The Aquarium Guide

Yellow Tang Care and Breeding Guide

Also scientifically known as the Zabresoma Flavescene, the Yellow Tang is one of the most popular marine aquarium fishes. It is yellow in color just as its name suggests and just this single color it remains a very popular fish amongst aquarists in the hobby and trade. The fish are known to become hardy once they have been acclimated and therefore even beginners can successfully keep them in their home aquariums. The fish are not expensive to keep and will not cost you expensively to acquire. There are varieties of tang fish that are highly expensive such as achilles or shoal.

The yellow tang fish species is usually readily available and therefore its market price is usually not as high as other marine aquarium fishes that are hard to find. There are two types of tangs that are currently being traded the most in the hobby which are the yellow and blue tang. The blue tang however is highly priced than the yellow variety. The yellow tang is generally peaceful and can make a great addition to a community tank. The fish mature fish can reach up to 20 cm in total length. They are usually slow in their growth and will live longer even if kept in the aquarium. If you plan to keep various tangs in the same tank just ensure that the tank is large enough to provide plenty of space to them.

Appearance of Yellow Tang Fish

yellow tang

The yellow tang fish features a very bright yellow coloration that makes it stand out in the aquarium. The fish shows a very attractive bright yellow color something that makes it very popular in the hobby. They have got narrow bodies that are oval-shaped with snouts that are long. They have up to seven fins which include the spiny dorsal and tail fins. The fish also have got a sharp spine that is white in color appearing on both sides of their dorsal fins. This sharp spine that is found on their tails can be used by the fish for defense as well as offense as is necessary.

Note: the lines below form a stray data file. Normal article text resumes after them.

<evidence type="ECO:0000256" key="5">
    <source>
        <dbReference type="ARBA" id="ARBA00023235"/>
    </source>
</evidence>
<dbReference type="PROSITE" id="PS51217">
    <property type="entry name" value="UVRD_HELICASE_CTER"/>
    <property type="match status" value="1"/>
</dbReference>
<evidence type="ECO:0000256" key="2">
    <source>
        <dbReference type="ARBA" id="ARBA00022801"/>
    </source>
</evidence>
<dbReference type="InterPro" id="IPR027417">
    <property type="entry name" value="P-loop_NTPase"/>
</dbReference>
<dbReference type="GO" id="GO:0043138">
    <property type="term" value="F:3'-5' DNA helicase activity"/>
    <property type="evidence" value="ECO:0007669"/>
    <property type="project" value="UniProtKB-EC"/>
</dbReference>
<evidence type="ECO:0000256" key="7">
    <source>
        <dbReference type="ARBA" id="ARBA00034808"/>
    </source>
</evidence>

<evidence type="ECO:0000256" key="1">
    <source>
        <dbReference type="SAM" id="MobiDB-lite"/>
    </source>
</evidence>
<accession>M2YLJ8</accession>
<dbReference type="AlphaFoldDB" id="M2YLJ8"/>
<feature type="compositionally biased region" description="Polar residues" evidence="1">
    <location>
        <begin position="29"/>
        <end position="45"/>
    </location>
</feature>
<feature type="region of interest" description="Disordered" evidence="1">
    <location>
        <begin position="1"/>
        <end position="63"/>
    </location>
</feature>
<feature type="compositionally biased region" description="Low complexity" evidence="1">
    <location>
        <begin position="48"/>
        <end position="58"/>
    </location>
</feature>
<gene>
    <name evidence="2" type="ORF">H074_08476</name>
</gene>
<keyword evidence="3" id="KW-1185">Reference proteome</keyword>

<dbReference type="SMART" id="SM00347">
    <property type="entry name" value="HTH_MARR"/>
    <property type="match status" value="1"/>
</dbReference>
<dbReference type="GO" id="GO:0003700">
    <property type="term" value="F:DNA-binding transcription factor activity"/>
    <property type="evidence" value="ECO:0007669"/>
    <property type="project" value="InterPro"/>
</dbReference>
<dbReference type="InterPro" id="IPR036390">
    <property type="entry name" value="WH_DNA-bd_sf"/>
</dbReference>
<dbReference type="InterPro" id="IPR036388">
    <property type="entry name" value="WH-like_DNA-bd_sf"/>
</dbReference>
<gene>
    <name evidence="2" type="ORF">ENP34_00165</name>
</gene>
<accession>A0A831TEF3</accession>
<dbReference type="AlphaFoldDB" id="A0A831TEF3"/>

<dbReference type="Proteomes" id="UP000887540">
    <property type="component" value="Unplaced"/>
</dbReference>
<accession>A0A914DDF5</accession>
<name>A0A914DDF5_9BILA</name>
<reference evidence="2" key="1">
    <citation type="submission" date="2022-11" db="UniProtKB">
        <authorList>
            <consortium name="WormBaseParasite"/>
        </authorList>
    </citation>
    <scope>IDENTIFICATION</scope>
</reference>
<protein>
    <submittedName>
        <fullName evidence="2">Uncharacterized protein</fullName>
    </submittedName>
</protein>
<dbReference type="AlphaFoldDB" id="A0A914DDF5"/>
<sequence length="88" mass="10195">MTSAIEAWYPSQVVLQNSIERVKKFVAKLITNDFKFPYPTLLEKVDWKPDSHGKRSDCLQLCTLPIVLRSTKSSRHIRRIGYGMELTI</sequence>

The fish has got the capability to change its color which they usually do over the course of a day. It has been noted that the yellow tangs usually exhibit a very bright yellow coloration during the daylight hours. When night time sets in, the fish usually changes its color to a somewhat dark, grayish yellow with a lateral stripe that appears white.

Habitat and geographic distribution

The fish appears naturally in the wild in the Pacific from Hawaii to Japan it also occurs off the coast of Florida in Central Atlantic. The fish are usually found at depths of between 10 to 150 feet in outer reefs and lagoons. The fish prefer areas where there are dense corals where they hide in between the corals. The fish can be found singles, in pairs, and sometimes in groups that number but just a few of them. The young ones of the fish prefer being solitary and very secretive usually hiding amidst the coral reefs.  Because the fish is a marine water inhabitant ensure to provide marine water habitat for it in captivity.

General tank requirements and care

The general hardiness of the fish makes it easy to keep in the aquarium so long as an appropriate marine environment is provided for it. The fish is known to adapt well in diverse water conditions but the water quality must good. You can keep the fish in a fish only tank or even in a reef tank. The fish will not interfere with corals or invertebrates and usually responds quite well to treatment when it is ill and is being treated.

For more detailed tank requirements for the yellow tang fish please follow these tips:

Feeding

The Yellow Tang fish is herbivorous and it mostly feeds on algae when in the wild but will also feed on algae growing on live rock in the aquarium. After acclimation the fish can eat pellet and other artificial fish foods as well as live or frozen foods. You can feed the fish krill, mysis & brine shrimp, and also flake food too. Other quality foods that you can offer your yellow tangs can be Nori, Julian Sprungs and sea veggies.

Behavior/Breeding

Yellow Tang fish is a very peaceful fish that will not show aggression to other tank fish. This makes them a good community fish although it is best to only keep them with members of its own species. When it is time for breeding, the male and female fish will court in a certain bizarre ritual. During this ritual the female usually releases her eggs and the male fertilizes them. It must be noted though that breeding the fish in captivity proves to be very difficult and even experienced people have not had success breeding the fish while in captivity.

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